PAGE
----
Wouldn’t it be great if all houses came with built in planters – even better if they came with built-in plumbing for watering and draining? That’s what Frank Lloyd Wright thought–in 1904. Here are shots of built-in window boxes, large urns and bricked-in beds that Wright incorporated into four of his eight Buffalo structures. I’ll update on these gardens as they progress through the summer, and the years.
The Darwin Martin House
Wright’s signature Prairie-style home, he considered this his “opus” and kept an image of it over his desk for most of his days. Completed in 1904, the 29,080 sq. ft. home is now being restored to his 1904 vision with extensive plans and letters between Wright and the industrialist Darwin Martin, among the nation’s wealthiest men at the turn of the century. The neighborhood it’s in was laid out by Frederick Law Olmsted. This is very early in the season, so not much is planted yet. I’ve met the facilities manager for the property. He owns a garden center locally. He can’t wait to get to the restoration of the grounds. They have more to do on the house first though.
There are dozens of these large bowl planters around the estate.
Nothing to do with plants, but in order to get the long horizontal look Wright wanted for his Prairie Houses, he had specified Roman brick, which is narrower and longer than our conventional brick. He also had the masons flush the mortar on the vertical joints and do a deep trowel cut on the horizontal joints. In addition, he had the masons use dye on the vertical joints to match the color of the brick to further the horizontal look. I can still hear all the masons grumbling.
The Barton House
Built on the same grounds as the Martin house, this was the home of Darwin Martin’s sister. It also represented a “less expensive,” but yet upper class, version of the Martin House. It was a test project by Martin to see if he could work with Wright. It was estimated at $4,500. When built, its costs came in around $14,000. They worked well together and remained friends and the Martin house was started, despite the cost overruns. Many of its design thoughts throughout were carried on in the larger Martin House in a grander and more exquisite manner.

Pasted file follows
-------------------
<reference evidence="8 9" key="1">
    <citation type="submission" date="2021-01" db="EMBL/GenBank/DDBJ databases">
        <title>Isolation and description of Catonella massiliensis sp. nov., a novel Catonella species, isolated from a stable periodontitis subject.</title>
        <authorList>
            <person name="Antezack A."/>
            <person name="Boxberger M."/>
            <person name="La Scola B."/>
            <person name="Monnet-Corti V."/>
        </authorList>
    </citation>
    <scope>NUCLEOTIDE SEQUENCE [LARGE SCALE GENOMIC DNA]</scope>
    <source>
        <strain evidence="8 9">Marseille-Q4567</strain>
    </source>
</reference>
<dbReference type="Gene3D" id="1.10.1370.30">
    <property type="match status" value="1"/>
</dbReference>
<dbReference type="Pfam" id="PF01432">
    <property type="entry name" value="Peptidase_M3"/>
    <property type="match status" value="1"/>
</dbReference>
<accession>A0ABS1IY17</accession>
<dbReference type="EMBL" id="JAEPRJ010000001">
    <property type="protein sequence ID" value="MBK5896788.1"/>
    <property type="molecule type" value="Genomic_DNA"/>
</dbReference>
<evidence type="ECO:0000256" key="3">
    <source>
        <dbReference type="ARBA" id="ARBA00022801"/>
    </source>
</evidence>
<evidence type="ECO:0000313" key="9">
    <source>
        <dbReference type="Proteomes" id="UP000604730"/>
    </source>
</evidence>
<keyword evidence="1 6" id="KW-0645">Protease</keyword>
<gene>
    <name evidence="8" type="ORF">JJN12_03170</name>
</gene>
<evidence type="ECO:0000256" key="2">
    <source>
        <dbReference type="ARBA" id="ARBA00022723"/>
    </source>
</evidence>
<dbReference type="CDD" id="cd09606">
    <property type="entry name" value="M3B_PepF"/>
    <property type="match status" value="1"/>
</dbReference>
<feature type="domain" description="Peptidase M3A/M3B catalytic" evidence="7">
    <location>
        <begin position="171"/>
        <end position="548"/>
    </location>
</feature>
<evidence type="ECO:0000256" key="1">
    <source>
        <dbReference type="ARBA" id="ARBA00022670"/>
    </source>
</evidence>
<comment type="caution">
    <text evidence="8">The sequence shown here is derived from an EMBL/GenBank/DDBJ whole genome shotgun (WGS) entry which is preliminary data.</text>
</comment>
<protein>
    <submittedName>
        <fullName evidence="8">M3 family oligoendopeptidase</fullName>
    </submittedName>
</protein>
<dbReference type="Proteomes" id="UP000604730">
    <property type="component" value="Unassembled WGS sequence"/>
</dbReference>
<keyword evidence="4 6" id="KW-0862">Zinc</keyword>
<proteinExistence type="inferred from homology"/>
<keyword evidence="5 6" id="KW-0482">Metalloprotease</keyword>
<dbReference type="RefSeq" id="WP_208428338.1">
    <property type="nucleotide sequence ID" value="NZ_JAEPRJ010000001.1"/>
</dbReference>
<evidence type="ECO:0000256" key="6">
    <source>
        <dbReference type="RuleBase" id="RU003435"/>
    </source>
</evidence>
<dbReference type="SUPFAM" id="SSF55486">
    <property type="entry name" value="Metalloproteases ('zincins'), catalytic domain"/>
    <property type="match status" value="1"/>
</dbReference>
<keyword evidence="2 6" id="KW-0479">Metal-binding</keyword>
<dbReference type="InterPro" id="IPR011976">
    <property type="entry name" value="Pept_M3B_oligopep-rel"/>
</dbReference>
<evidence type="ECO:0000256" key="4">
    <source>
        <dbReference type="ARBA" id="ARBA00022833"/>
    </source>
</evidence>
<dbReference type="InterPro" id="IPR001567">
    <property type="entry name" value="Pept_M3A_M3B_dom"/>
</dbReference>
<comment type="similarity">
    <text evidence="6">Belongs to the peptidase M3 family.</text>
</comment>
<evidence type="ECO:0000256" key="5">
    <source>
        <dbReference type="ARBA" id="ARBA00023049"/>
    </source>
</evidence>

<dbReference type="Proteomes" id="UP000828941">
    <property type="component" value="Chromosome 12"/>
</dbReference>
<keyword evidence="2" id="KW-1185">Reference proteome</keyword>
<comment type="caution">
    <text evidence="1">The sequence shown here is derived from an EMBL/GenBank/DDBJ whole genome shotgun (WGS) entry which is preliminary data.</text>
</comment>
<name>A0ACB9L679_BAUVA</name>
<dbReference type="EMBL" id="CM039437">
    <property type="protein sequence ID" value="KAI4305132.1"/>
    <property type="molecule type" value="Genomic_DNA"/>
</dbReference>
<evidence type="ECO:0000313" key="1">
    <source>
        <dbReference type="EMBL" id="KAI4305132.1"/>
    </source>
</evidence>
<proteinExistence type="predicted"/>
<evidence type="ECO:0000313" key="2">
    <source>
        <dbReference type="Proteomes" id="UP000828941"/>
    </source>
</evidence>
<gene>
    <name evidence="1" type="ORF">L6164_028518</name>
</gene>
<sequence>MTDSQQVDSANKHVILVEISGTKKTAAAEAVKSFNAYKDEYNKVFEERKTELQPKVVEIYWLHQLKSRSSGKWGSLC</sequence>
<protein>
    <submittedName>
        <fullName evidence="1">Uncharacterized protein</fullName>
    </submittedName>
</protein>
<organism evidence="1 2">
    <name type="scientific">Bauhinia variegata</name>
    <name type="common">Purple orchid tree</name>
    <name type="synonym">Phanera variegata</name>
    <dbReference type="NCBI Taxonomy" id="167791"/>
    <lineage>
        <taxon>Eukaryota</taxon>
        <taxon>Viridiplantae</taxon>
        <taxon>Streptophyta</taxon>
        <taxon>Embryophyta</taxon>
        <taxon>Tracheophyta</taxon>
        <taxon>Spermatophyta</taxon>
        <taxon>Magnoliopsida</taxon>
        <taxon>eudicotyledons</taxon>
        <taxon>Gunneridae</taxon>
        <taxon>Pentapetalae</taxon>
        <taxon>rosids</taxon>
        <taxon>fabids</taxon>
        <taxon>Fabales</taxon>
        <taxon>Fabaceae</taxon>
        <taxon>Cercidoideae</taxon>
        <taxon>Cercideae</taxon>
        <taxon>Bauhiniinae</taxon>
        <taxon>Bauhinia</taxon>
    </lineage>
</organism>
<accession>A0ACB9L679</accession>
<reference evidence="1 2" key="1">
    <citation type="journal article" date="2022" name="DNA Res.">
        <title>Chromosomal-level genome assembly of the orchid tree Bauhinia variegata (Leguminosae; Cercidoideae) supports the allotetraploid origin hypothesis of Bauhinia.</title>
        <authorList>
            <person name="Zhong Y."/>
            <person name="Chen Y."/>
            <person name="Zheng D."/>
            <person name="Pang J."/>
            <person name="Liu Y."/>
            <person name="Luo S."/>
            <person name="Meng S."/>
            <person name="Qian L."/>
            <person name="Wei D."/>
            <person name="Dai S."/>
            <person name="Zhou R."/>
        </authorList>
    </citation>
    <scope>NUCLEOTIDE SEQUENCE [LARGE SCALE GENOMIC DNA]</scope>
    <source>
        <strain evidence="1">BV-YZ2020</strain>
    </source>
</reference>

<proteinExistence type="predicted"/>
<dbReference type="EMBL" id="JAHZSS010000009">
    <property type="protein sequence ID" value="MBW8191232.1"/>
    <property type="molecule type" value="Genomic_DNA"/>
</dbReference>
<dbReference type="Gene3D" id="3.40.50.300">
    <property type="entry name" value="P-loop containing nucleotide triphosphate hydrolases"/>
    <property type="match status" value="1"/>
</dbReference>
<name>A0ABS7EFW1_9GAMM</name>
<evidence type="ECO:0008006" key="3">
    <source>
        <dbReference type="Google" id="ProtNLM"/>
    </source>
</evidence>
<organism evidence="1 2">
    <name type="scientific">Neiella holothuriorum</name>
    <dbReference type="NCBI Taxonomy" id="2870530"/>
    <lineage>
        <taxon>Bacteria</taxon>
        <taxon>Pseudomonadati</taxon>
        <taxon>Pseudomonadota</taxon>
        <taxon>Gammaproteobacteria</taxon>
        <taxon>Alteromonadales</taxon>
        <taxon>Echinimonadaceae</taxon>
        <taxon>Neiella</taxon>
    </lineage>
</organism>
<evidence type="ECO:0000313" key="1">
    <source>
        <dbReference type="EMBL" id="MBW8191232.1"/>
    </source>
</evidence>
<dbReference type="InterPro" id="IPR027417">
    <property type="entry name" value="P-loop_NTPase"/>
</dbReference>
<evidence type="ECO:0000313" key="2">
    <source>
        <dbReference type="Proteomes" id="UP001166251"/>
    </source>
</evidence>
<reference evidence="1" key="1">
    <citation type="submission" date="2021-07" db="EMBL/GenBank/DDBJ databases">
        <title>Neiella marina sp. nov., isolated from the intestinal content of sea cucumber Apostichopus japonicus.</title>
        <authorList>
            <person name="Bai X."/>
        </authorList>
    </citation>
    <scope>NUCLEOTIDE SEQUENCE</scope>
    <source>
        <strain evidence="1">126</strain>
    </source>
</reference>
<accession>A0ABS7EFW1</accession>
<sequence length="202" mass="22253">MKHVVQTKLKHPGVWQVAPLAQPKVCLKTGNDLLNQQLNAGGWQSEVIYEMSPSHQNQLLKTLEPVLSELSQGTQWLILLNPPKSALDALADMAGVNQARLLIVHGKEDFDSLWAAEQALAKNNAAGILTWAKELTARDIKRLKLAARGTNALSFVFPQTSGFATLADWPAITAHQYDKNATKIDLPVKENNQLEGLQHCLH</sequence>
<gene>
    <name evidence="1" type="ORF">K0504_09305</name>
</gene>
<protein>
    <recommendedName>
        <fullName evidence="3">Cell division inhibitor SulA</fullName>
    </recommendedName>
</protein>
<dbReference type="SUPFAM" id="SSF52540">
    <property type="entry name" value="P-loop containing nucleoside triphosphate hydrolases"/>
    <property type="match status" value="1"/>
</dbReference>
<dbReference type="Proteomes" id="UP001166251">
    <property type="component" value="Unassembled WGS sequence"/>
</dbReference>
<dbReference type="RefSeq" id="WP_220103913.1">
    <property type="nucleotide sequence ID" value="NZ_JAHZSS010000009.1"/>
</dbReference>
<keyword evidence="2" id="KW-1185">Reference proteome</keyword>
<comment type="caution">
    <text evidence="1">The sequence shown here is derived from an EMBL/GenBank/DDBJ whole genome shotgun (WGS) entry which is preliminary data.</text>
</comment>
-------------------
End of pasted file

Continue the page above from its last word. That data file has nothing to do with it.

The Gardener’s Cottage
Built on the same grounds as the Martin house, this was the home of the gardener for the property. This house originally cost $4,500 to design & build. There is a new addition on the back of the house which increases the space significantly, and seamlessly–fortunately it was designed by the home’s owner at the time–a wood-worker and fan of Wright. It’s won awards for it’s Wright-ian qualities & craftsmanship. The home was in private hands, until recently, when it went on the market for $500,000. The publisher (and past editor) of the Buffalo News and his wife, Stan & Judith Lipsey, purchased the home and donated it to the Martin House Complex. Nice gift. I worked with Judy for years in one of the ad agencies in which I worked. Thanks for the nice gift Judy!
Just south of Buffalo, in Derby, on a cliff overlooking Lake Erie, sits this summer house commissioned by Darwin Martin’s wife, Isabelle. Built between 1926-9, it was used through the 1940s by the family. It was built from stone from the cliffs below–part of Frank’s philosophy of using native, natural building materials. Volunteers canvassed the beach below the house trying to match stone to repair disturbed walls and stone fences on the property. On a clear day, you can see the mist from Niagara Falls across the lake. There are plans to eventually recreate all the gardens originally planned for this site by Wright. The house is structurally sound but needs much restoration.
Lakefront garden area. Originally planned by Wright to be a pool with a waterfall going over the cliff. Wouldn’t that have been wild? The cliff is deteriorating. Part of the wall that was there has fallen down to the beach.
Water pool opposite the front door. Frank’s plan was to have the irregular-shaped pond lead to this fountain that would appear to emanate from the house and on the other side of the house would have been the pool and waterfall. The plan was to have it appear as the rough-shaped pond went under the house and culminated in the waterfall over a cliff. Can you imagine?
In the Martin House, Wright had corner windows that pushed toward the corners of the house. Here, at Graycliff, you can see in this garden room, he was able to get glass into the corners of the house, as the weight-bearing walls were interior ones that cantilevered this garden room. he perfected this “breaking of the box” at Falling Water where he created corners that were glass-on-glass.